``````use v6;

my %successors = (
'a' => ['e', 'i'],
'e' => ['i'],
'i' => [qw /a e o u/],
'o' => ['a', 'u'],
'u' => ['e', 'o']
);
my @vowels = sort %successors.keys;
sub MAIN (UInt \$str_size where 1 <= * <= 5) {
my \$error_msg = "Please pass a parameter between 1 and 5.";
die \$error_msg unless \$str_size ~~ /^<[1..5]>\$/;
for @vowels -> \$start {
make_str(\$str_size -1, \$start, \$start);
}
}
sub make_str (UInt \$left, Str \$last, Str \$string) {
say \$string and return unless \$left;
for |%successors{\$last} -> \$next {
my \$new_str = \$string ~ \$next;
make_str(\$left -1, \$next, \$new_str);
}
}
``````

These are two sample runs:

``````\$ perl6 vowel_strings.p6
Usage:
vowel_strings.p6 <str_size>

\$ perl6 vowel_strings.p6 3
aei
aia
aie
aio
aiu
eia
eie
eio
eiu
iae
iai
iei
ioa
iou
iue
iuo
oae
oai
ouo
ouo
uei
uoa
uou
``````

#### Generating all Vowels Combinations and Keeping the Valid Strings

Given that Raku has the `combinations` and `permutations` built-in methods, it would seem interesting to use them to generate all the candidate strings and then to filter out those not matching the rules.

But this turned out to be a bit more difficult than expected. First, if we want to to get strings such as “aia,” neither of the built-in methods mentioned before can do that. We need to “multiply” the original list of vowels and that leads to a lot of permutations and/or combinations, and also to duplicate strings that will need to be removed. In the program below, we first generate all combinations of `\$size` letters, then all permutations of these combinations, and use some regexes to remove strings with unwanted letter combinations. And we use a `SetHash` (`\$result`) to remove duplicates:

``````sub MAIN (UInt \$size where 1 <= * <= 5) {
my @vowels = | qw/a e i o u / xx (\$size - 1);
my SetHash \$result;
for @vowels.combinations(\$size) -> \$seq {
for | \$seq.permutations>>.join('') {
next if /(\w) \$0/;
next if  /ao|au|ea|eo|eu|oe|oi|ua|ui/;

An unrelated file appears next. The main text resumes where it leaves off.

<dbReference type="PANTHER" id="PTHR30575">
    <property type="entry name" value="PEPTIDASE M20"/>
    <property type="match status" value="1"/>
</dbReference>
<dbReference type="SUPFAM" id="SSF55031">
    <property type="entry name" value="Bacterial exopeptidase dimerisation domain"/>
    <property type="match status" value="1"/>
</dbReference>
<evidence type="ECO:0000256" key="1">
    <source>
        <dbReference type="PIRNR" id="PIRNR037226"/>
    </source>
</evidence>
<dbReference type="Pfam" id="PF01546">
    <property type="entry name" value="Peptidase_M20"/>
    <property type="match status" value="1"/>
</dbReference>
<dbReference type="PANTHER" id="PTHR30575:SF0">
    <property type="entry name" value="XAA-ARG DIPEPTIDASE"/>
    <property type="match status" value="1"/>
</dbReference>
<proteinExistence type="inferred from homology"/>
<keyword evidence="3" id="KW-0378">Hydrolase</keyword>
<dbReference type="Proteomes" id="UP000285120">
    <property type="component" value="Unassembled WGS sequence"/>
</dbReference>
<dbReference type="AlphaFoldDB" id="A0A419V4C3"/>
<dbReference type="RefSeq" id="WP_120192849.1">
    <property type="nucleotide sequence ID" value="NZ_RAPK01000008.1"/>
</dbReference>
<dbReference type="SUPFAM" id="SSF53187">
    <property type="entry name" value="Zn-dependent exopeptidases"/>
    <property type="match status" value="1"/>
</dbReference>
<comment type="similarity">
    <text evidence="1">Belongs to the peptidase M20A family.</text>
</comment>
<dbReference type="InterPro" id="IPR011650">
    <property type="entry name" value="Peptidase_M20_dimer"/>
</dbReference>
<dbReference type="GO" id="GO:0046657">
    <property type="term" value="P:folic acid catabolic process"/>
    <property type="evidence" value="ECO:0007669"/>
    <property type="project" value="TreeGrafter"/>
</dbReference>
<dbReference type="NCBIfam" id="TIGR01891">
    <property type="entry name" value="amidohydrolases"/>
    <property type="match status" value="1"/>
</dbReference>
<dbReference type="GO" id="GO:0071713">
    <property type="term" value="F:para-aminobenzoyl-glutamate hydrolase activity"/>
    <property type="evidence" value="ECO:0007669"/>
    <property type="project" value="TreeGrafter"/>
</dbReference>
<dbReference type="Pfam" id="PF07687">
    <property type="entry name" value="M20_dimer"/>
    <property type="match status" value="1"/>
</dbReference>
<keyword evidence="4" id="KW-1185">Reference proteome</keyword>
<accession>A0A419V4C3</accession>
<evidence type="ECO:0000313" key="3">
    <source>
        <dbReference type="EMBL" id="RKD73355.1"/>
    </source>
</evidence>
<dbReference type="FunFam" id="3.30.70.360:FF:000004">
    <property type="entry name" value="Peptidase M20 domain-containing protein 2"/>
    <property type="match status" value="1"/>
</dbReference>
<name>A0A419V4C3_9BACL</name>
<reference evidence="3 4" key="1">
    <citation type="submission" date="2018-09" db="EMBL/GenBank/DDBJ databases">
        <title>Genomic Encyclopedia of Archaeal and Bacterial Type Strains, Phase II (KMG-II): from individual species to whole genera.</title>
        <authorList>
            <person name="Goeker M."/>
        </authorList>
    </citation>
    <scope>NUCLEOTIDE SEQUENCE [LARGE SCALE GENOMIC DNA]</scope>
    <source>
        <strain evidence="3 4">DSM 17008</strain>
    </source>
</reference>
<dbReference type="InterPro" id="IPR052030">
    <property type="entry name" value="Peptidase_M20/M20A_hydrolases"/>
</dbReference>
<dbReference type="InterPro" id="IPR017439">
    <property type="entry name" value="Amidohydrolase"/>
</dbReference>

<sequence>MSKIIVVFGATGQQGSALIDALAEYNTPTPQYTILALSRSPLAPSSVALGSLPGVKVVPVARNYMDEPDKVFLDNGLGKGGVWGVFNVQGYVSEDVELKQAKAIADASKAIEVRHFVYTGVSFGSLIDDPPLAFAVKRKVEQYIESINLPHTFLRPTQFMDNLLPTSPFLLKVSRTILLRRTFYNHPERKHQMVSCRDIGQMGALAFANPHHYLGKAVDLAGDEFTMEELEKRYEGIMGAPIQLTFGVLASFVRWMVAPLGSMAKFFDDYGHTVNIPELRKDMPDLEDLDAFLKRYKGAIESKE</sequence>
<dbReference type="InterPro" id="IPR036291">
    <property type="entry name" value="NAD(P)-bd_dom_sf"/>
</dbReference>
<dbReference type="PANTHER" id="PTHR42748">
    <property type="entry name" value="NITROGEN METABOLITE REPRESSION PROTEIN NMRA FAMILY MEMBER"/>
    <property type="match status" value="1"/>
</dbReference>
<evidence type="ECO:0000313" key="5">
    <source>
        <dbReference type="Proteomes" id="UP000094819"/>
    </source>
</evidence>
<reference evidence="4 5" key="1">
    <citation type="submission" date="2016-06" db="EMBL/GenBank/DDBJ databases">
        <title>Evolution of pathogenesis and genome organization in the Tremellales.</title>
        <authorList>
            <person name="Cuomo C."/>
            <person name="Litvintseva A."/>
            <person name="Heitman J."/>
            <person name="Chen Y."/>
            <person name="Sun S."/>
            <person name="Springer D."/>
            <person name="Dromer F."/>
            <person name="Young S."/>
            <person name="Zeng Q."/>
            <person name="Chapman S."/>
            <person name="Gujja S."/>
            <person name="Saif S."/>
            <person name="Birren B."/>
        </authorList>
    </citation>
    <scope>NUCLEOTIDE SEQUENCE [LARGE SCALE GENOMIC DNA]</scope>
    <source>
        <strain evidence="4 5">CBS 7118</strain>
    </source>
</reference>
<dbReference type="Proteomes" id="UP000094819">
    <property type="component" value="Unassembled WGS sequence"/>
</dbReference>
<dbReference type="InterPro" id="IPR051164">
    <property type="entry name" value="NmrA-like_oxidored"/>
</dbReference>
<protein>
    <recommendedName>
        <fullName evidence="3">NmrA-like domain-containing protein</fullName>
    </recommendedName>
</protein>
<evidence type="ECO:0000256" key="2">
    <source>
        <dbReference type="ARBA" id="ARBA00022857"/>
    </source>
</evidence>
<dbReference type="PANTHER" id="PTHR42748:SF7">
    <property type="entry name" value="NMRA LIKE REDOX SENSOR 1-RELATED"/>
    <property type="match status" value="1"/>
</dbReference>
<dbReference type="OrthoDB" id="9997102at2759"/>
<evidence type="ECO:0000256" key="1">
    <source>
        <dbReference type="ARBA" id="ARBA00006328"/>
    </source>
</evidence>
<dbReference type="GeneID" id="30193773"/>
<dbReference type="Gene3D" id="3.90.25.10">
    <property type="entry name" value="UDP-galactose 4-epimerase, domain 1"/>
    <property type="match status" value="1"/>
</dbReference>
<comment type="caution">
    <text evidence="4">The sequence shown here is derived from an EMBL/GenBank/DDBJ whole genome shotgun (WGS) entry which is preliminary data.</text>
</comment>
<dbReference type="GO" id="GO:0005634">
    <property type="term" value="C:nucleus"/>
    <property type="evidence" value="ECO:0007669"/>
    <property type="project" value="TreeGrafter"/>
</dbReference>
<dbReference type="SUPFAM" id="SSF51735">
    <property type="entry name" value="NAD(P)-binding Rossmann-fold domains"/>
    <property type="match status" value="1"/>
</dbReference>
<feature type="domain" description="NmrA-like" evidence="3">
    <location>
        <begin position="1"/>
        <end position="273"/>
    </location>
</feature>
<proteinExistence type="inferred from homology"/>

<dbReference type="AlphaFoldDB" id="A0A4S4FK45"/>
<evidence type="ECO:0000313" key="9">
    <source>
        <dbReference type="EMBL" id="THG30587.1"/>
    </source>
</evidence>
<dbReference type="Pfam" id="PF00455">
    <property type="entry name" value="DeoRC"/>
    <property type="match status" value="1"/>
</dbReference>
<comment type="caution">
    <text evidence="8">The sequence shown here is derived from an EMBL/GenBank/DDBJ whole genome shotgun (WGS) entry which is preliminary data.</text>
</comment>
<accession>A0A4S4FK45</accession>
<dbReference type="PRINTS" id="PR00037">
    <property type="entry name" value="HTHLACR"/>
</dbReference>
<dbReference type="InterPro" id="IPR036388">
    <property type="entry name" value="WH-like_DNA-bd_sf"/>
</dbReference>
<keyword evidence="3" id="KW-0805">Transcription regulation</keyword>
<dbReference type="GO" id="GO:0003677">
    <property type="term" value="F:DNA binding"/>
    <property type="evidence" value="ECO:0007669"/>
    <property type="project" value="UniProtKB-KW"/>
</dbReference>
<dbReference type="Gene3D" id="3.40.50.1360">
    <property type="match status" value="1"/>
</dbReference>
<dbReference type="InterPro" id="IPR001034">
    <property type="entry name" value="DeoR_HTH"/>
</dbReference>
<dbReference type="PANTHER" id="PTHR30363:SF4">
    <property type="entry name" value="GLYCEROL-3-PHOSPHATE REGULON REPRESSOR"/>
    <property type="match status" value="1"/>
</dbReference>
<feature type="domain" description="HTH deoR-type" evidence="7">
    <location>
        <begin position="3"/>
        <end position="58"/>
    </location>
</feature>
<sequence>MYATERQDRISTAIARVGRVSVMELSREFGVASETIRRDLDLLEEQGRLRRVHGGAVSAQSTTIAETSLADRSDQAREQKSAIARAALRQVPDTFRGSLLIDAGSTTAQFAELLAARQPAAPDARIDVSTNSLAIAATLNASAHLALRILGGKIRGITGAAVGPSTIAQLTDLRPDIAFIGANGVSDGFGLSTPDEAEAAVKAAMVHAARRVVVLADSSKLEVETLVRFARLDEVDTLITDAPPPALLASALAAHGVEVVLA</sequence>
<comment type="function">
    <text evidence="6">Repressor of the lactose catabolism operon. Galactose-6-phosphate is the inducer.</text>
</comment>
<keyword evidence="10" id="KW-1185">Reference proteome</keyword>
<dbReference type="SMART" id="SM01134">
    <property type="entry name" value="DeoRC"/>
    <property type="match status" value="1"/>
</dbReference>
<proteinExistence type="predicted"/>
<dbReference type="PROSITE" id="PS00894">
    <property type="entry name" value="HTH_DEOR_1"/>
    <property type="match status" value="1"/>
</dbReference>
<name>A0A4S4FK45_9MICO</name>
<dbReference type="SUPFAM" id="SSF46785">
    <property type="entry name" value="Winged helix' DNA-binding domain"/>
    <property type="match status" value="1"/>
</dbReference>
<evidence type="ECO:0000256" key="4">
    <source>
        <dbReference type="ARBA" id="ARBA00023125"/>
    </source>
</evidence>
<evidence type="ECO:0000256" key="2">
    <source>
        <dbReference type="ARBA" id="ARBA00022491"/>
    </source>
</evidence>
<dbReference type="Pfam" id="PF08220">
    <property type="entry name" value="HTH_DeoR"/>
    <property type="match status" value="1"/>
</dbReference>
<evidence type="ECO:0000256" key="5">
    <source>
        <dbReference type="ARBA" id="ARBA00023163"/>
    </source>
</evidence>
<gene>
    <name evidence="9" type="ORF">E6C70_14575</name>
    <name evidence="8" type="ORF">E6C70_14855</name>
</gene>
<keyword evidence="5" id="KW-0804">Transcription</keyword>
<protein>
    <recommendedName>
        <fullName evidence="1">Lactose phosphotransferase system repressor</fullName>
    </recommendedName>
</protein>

\$result{\$_}++;
}
}
.say for \$result.keys.sort;
}
``````

This program produces the same results as before, but is quite slow (about 3.5 second for strings of 4 letters, versus 0.35 second for the original Raku program). Obviously, this program does a large amount of unnecessary work. We can reduce this by removing part of the duplicates earlier on, with two calls to the `unique` method:

``````sub MAIN (UInt \$size where 1 <= * <= 5) {
my @vowels = | qw/a e i o u / xx (\$size - 1);
my SetHash \$result;
for @vowels.combinations(\$size).unique(:with(&[eqv])) -> \$seq {
for | \$seq.permutations>>.join('').unique {
next if /(\w) \$0/;
next if  /ao|au|ea|eo|eu|oe|oi|ua|ui/;
\$result{\$_}++;
}
}
.say for \$result.keys.sort;
}
``````

For strings of 4 letters, the execution time is now a bit less that 2 seconds. We could further improve performance by fine tuning the number of times the original vowel alphabet is duplicated. For example, using only twice the original alphabet for strings of 4 letters (instead of 3 times as in the above program), the execution time is reduced to 0.8 second. Still significantly longer than the original Raku program.

## Wrapping up

The next week Perl Weekly Challenge is due to start soon. If you want to participate in this challenge, please check https://perlweeklychallenge.org/ and make sure you answer the challenge before 23:59 BST (British summer time) on Sunday, April 5, 2020. And, please, also spread the word about the Perl Weekly Challenge if you can. I am the author of the "Think Perl 6" book (O'Reilly, 2017) and I blog about the Perl 5 and Raku programming languages.